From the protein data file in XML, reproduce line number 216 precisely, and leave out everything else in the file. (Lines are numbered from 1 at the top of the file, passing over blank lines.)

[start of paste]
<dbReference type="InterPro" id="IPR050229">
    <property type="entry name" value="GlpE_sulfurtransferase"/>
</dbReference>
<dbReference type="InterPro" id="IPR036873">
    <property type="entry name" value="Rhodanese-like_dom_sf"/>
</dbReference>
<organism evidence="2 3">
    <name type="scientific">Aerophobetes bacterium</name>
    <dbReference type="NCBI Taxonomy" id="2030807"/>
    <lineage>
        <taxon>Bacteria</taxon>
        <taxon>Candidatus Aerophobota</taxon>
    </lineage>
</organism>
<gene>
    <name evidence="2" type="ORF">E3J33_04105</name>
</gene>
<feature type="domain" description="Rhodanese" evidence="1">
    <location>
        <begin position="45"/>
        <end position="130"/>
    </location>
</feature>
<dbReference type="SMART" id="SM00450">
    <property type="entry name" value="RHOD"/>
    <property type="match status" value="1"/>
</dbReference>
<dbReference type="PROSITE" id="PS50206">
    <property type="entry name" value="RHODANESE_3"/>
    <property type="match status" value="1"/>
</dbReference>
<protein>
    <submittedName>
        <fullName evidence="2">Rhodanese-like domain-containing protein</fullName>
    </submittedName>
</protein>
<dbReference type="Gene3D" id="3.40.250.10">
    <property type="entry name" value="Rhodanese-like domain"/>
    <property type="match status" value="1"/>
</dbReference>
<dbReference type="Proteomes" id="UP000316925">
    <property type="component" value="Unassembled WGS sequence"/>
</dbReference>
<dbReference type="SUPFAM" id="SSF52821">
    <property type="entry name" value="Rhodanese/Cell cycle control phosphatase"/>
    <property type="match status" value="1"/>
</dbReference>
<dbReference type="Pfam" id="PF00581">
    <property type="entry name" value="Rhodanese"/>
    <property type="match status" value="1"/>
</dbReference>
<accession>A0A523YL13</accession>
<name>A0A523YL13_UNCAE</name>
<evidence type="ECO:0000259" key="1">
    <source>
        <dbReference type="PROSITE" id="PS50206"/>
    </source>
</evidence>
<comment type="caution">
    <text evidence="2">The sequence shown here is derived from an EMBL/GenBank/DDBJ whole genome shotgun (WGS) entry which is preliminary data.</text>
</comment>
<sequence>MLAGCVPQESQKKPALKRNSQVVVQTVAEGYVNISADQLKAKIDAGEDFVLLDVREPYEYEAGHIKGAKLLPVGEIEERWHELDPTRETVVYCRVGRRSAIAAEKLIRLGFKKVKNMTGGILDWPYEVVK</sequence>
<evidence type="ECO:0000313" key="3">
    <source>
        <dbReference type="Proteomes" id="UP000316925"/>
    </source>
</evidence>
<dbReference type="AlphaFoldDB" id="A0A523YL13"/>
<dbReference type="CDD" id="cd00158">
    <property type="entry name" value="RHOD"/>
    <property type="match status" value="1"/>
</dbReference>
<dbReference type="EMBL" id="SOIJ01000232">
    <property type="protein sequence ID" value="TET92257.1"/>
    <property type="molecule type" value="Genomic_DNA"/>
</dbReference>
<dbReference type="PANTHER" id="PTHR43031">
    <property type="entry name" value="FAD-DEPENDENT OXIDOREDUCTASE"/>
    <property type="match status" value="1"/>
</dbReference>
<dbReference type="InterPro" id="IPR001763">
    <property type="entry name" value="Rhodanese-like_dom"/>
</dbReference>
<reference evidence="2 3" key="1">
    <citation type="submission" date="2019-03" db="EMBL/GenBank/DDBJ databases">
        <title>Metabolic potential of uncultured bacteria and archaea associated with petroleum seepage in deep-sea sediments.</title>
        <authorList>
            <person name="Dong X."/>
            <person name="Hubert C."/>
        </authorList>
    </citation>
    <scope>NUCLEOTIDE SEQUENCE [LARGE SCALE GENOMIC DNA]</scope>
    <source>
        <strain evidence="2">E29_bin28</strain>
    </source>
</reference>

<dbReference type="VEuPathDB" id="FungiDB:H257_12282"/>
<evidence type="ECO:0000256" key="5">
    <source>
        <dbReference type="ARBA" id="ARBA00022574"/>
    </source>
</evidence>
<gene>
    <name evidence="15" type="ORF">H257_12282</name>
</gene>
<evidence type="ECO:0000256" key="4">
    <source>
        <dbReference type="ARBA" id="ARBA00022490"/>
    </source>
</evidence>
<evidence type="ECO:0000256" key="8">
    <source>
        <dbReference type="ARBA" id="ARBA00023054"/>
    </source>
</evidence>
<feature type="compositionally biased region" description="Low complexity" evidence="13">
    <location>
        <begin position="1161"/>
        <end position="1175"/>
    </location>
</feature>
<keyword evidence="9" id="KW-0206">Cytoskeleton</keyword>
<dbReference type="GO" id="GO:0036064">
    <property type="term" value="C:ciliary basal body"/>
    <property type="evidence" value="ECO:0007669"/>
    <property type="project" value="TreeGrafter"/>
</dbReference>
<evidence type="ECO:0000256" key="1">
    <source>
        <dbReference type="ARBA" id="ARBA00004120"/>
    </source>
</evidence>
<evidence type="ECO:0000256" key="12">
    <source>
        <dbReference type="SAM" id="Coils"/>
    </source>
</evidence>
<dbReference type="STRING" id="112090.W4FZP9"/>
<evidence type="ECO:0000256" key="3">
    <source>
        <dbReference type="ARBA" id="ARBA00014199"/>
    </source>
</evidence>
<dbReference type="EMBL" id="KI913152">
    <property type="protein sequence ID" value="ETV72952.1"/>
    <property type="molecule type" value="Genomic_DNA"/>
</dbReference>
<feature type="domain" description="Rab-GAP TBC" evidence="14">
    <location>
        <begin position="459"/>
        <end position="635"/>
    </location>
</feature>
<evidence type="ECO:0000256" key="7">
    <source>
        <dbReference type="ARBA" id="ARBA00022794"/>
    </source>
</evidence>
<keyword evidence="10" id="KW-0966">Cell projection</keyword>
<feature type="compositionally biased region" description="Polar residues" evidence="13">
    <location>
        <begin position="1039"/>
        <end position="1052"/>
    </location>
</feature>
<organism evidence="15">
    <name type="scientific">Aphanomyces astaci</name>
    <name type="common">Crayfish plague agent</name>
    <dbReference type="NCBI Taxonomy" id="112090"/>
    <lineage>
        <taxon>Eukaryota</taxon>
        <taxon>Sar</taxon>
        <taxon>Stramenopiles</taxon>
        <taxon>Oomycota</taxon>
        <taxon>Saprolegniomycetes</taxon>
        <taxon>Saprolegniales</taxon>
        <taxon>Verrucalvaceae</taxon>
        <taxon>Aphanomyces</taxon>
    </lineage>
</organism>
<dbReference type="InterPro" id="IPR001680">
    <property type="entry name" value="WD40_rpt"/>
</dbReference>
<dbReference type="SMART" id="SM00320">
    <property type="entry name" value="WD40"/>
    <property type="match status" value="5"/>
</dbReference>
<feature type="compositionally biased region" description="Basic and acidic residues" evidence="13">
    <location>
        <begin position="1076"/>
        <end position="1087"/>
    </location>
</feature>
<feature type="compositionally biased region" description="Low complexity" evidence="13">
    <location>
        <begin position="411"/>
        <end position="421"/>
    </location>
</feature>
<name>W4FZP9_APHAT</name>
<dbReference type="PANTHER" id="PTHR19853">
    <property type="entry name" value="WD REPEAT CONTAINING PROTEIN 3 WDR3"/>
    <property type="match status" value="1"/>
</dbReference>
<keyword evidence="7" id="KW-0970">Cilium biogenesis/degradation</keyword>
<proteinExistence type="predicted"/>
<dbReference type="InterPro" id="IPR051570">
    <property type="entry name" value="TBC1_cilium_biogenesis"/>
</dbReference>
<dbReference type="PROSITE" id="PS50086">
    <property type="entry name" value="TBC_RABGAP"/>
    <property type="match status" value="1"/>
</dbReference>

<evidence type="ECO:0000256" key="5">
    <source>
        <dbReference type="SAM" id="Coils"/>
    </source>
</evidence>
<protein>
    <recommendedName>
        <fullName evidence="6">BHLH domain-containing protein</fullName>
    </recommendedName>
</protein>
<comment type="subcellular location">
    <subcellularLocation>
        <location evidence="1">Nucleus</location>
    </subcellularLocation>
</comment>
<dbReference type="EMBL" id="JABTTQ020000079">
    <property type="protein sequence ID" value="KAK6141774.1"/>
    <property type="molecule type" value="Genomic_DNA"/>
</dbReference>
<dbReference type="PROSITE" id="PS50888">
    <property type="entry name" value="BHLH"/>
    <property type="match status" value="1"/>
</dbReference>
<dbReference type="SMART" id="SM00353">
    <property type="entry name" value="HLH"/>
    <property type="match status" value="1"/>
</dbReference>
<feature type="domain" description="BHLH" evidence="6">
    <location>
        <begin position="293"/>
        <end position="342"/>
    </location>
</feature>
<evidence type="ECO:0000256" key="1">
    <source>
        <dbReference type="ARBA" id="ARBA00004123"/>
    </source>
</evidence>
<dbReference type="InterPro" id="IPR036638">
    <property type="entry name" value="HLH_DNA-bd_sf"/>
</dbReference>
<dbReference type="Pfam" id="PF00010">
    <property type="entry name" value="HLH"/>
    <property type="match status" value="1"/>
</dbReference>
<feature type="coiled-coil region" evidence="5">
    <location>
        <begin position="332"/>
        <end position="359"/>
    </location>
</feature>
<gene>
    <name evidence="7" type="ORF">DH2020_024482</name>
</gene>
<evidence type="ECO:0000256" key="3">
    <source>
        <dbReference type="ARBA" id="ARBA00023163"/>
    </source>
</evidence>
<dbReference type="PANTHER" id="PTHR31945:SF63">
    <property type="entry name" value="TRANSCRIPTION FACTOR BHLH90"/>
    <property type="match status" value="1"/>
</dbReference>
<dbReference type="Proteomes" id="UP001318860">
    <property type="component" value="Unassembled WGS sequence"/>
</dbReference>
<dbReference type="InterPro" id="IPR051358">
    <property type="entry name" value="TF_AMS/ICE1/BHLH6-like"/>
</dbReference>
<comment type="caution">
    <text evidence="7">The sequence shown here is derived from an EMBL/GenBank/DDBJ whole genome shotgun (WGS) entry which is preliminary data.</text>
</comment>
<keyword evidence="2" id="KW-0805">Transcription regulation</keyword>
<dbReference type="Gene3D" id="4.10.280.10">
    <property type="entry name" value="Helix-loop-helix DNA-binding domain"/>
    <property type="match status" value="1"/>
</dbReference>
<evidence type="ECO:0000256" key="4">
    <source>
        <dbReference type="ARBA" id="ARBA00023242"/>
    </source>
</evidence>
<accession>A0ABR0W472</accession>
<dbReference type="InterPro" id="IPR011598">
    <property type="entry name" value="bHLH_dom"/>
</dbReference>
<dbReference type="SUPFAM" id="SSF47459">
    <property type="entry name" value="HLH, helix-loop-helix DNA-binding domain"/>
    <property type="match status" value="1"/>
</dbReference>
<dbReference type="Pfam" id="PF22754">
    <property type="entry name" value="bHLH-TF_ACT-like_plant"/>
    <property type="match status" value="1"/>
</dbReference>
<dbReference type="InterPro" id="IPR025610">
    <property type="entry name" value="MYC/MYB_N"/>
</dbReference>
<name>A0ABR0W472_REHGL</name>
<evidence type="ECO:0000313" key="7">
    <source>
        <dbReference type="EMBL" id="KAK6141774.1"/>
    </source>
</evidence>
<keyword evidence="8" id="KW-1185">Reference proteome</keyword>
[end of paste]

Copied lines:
        <dbReference type="SAM" id="Coils"/>